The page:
I just wanted to second Burke's comment about a quality breeder. I am a new gundog owner myself and was in your position about a year ago. I decided on a Vizsla, and had every intention of hunting with my new dog so choosing a breeder was a bit of work, as most didn't hunt with their dogs. Gun dog breeds are very popular as family dogs because of their loyal nature - so that being considered make sure you don't go to a breeder who is working with that in mind and isn't concerned with the hunting aspects of the breed standards. Make sure they're coming from some established hunting lines.

    You also may consider visiting some of the gun dog clubs meetings/trials to check out some of the various breeds, you never know you may find that you like something out of the ordinary like a Spinone or Munsterlander.

    Tyler

  8. #8
    Member Burke's Avatar
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    Lost -by-choice, If you want to connect with folks to observe dogs in the field PM me and I can help you contact folks in the Arctic Bird Dog Association for a variety of breeds to observe.
    Some options are;
    Small Munsterlander, Britttany, Wire Haired Griffon, German Short Hair, Draathaar, English Springer Spaniels, Welsh Spaniel, English Setter, German Wire Haired Pointer, Weimaraner
    Last edited by Burke; 02-20-2010 at 10:59. Reason: add

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    Member HuntNBgame's Avatar
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    Quote Originally Posted by Lost_By_Choice View Post
    Thank you all for the input. I will check them out. I really have no clue what is involved in training a dog, so I figured a head start would be a good Idea.

    GSPs are a handfull? Are Brittneys easier? I am not a 100% set on the breed. I really ain't looking for a world class dog. Just something with potential, and hopefully finds a few more birds than me. Again, its a little ways off before i get one anyways.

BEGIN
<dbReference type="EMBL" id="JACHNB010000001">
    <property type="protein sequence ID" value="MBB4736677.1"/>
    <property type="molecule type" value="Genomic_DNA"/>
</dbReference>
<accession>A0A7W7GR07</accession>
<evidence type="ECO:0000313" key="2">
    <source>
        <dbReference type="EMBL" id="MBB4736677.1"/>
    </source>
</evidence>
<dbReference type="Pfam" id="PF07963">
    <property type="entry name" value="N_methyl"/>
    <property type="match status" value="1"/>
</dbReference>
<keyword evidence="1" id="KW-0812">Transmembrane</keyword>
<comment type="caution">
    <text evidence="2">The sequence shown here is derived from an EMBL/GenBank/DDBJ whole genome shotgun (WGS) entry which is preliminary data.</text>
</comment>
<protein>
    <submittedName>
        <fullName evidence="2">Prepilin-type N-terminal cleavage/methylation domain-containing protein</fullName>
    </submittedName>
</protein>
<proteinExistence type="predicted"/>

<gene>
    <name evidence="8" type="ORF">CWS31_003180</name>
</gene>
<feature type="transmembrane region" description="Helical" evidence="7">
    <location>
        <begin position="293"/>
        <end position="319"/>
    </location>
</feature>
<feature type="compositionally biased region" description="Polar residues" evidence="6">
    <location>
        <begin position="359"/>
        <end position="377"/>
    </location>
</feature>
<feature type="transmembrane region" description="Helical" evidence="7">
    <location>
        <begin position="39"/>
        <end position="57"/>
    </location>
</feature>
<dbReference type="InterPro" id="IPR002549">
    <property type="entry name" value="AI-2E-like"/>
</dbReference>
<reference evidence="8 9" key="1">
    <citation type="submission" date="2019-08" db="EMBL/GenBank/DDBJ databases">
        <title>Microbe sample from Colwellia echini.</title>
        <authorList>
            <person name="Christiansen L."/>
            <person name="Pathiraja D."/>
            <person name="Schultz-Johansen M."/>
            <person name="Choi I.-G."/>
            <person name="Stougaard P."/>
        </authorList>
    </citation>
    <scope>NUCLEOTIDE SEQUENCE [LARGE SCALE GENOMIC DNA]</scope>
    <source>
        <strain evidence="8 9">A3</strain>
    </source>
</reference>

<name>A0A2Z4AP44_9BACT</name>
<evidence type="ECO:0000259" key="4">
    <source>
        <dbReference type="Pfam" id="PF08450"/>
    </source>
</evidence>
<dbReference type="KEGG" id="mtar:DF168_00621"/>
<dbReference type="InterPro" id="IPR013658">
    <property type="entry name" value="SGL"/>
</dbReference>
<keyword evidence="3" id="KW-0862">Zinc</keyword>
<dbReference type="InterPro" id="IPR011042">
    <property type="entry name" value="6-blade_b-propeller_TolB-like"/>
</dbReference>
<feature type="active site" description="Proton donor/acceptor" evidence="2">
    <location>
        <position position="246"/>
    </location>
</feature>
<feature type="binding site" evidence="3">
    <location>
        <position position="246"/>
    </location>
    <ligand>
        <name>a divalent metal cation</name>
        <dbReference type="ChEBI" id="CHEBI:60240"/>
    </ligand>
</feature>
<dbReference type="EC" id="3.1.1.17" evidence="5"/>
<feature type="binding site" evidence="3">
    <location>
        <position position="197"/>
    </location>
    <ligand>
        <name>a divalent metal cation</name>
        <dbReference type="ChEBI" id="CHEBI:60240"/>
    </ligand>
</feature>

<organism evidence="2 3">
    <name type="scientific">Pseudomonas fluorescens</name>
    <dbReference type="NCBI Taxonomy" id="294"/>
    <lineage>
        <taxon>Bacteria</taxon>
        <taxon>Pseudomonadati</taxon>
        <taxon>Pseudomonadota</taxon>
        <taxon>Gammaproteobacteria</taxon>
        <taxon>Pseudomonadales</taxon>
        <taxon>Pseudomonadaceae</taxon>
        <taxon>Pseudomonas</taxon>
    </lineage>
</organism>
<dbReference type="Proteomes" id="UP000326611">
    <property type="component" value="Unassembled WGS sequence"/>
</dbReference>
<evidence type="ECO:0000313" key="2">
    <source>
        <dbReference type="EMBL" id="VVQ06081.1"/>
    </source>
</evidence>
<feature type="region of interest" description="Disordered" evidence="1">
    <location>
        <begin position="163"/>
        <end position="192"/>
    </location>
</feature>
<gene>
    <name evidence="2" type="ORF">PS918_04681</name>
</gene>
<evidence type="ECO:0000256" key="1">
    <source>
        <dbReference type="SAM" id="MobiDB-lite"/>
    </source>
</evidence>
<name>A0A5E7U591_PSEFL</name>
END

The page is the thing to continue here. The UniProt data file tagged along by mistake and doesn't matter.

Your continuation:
Ryan.
    The most you can do in training your dog is(time) the more time it's with you, the easier it will be in training. So before you get a pup make sure your going to be able to spend alot time with it while it is young.
    Most pointers are high strung and need alot of room to run. It's there breed to hunt all day and with none stop running. It's amazing
    Mine would hunt all day only if I could.
    I had Lab's my whole life, lost my last one early to cancer while my short hair was just a pup. For me a lab is hard to beat for a all round dog.
    Although you need to figure out what style bird hunting you what to do, Lab's, Brittneys are flushing dogs. Are you going to duck hunt or just upland hunt. Pointer's are more upclose hunting, flushers are out in front alittle more.

  10. #10
    Member Burke's Avatar
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    Default HuntNBgame

    Not trying to be rude, but I must correct your last post....the Brittany is not a flushing breed. They are used as a pointing breed. You certainly could train them to flush if you wanted to.

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    Member lynch's Avatar
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    Quote Originally Posted by HuntNBgame View Post
    Although you need to figure out what style bird hunting you what to do, Lab's, Brittneys are flushing dogs. Are you going to duck hunt or just upland hunt. Pointer's are more upclose hunting, flushers are out in front alittle more.